Operating out of a kitchen with very little storage space, I've learned to pare down the array of gadgets and cookware that I permit to clutter up my three drawers. I keep a minimum of pots and pans, and store things on the walls (like my skillets and knives) when I can. There are definitely things I'd like to upgrade; I need better knives, for one thing, as I've been using the crappy IKEA cutlery that sells for $8 for a Santoku. (Okay, I admit, I love that knife, and I'll love it a lot more after I remember to take it to my father to sharpen. Still, one day I'll have grown-up knives.) Every cook, however, has those gadgets and tools she loves regardless of price or practicality.
1 - My favorite cooking spoon, which I think came from Target. It has a lovely handfeel and somehow has managed not to collect any gouges or burns so far.
2 - A Mario Batalli tasting spoon I got from Whole Foods. Drastically overpriced, but I just loved the way it felt in my hand, and the fact that it has a stirring end and a tasting end. The small end helps you take a taste without burning your tongue.
3 - A cookie scoop that S1ren gave me; the back is silicone, so you scoop up dough and then push it out the front. It makes perfectly sized lumps of dough.
4 and 5 - Pinch bowls, one of my weird little passions. The top two are glass from IKEA and measure perhaps 1 1/2" across; the bottom two are silicone. I hate silicone bakeware, but silicone definitely has its culinary uses.
If you look carefully on the right-hand side you can see Owen's paw.
Across the top is another gift from S1ren, a Pushme/ Pullyu, which normal people would call an oven rack hook. One side hooks on the rack to pull it out of the oven, and the other side is notched to push it back in. That way you avoid burning yourself, which somehow I always manage to do on oven racks even in a hazmat suit.
Second row, left to right:
1 - Contrary to expectation a potato masher is not a unitasker. I've used it on potatoes, yes, but find it equally handy for beans, blending crumbly pastry dough, and squashing solids in a soup to thicken it when I don't feel like pulling out my hand blender.
2 - I pretty much never use my ice cream scoop for ice cream, being the "eat it out of the carton" kind. What I do use it for is cupcake batter. An ice cream scoop is perfect for portioning out cupcakes.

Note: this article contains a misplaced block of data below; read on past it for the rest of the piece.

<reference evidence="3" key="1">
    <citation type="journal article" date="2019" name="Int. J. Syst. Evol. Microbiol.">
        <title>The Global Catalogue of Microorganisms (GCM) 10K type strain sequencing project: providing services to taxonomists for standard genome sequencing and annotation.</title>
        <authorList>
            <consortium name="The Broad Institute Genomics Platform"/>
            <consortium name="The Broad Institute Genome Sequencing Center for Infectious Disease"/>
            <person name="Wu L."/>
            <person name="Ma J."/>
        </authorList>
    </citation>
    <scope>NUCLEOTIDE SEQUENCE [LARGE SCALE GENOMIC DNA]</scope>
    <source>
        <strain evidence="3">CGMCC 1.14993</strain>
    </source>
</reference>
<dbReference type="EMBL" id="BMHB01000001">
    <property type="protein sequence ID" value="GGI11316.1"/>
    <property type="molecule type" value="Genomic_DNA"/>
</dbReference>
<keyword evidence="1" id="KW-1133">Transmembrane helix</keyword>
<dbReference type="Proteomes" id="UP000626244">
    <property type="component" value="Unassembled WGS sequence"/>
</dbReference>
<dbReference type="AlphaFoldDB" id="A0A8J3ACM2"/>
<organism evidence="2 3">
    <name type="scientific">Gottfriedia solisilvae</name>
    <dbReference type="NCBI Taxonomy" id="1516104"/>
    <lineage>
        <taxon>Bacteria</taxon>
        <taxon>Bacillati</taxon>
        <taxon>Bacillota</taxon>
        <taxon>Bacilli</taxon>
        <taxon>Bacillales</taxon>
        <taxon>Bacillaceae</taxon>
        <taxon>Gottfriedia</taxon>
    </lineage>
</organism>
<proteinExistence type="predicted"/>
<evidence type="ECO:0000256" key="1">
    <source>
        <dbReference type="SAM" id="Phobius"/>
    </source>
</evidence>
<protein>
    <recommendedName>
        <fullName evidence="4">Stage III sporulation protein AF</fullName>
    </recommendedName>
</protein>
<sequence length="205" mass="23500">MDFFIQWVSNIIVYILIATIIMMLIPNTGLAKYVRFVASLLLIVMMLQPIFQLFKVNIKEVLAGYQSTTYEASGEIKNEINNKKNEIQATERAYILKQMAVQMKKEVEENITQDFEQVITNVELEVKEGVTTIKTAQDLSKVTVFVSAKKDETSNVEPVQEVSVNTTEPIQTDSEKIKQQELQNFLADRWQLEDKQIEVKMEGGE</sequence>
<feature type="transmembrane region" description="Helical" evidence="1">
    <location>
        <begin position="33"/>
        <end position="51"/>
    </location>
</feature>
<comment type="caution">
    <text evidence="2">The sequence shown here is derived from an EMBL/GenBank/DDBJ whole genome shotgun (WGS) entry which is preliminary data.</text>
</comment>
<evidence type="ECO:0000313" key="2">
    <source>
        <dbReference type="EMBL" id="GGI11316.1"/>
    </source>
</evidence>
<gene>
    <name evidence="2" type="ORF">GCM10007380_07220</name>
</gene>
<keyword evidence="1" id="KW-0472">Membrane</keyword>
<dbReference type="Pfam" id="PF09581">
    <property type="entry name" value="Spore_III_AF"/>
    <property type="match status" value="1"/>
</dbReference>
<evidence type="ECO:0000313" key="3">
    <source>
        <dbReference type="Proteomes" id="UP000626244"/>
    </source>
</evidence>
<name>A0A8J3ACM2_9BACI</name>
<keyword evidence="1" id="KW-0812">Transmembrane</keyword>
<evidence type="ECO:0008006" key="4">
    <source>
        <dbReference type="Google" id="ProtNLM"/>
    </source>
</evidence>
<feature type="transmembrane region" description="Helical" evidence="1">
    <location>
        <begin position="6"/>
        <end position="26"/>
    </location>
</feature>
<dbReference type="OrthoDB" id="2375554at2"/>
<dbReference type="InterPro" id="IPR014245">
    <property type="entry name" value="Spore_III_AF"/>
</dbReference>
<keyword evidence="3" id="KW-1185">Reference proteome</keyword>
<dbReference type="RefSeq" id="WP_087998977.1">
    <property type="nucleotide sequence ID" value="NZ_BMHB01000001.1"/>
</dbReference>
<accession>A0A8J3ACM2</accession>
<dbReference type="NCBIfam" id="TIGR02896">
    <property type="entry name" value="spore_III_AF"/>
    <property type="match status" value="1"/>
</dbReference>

3 - One of my oldest gadgets, a Graham Kerr branded "Bash N Chop," basically a bench scraper. I use it for scraping up dough, yes, but it's also handy for crushing garlic, transferring chopped ingredients into a bowl or pan, and cutting bits of dough for rolls or cookies. This one has a ruled edge so you can measure portions accurately.
4 - Spice toasting pan - The screened lid flips up, allowing you to dry-fry whole spices without them popping all over the place. Was it a necessity? No. But it's one of those little things that make life easier...the definition of a gadget, I suppose.
Front Row, left to right:
1 - Spoon holder - This nifty little doodad was in my stocking last Christmas. It's a clip for the side of a pot that holds your cooking spoon up over the pot, so you don't need a spoon rest. It makes it easier to clean the stovetop since, even with a spoon rest, I'm forever leaving spoons on the counter and wiping up puddles of soup.
2 - Tea bag squeezer - Weird, eh? My mother got this back when she was heavy into Tupperware. I don't drink tea, but I do make a lot of things with chai, and this silly little bit of plastic is quite useful in getting the goodness out of the bag. (Yes, I know that when drinking tea you shouldn't squeeze the bags as you'll get bitter tannins in the cup, but this doesn't seem to be a problem with baking.)
3 - Salt cellar - I love, love, love my salt cellar. It is of course the model used by geeky food genius Alton Brown, and it's very practical; the hinged lid can be opened with one hand and the lid has a silicone seal to keep moisture out. The bowl comes out and is dishwasher safe; the base is weighted. It even came with a tiny spoon, which I don't really use, but being a sucker for tiny things (hence all the pinch bowls) I found it quite charming.
Not pictured is my hand blender, a Cuisinart Smart Stick that came with a chopper/grinder attachment and whisk. I realize, of course, that the more things something can do the more likely it is to suck at all of them (if you have experience with copier/fax/scanner/printer machines you can probably testify to this), but in this case it worked out well; the Smart Stick is easy to use, easy to clean, and has thus far performed admirably.
One day when I have a huge kitchen and all the money in the world I'll have a proper Kitchenaid stand mixer and a Vita-Mix blender, but in the meantime, I enjoy my little gadgets and am pleased that they don't take up all that much countertop real estate which is at a premium in my little kitchen.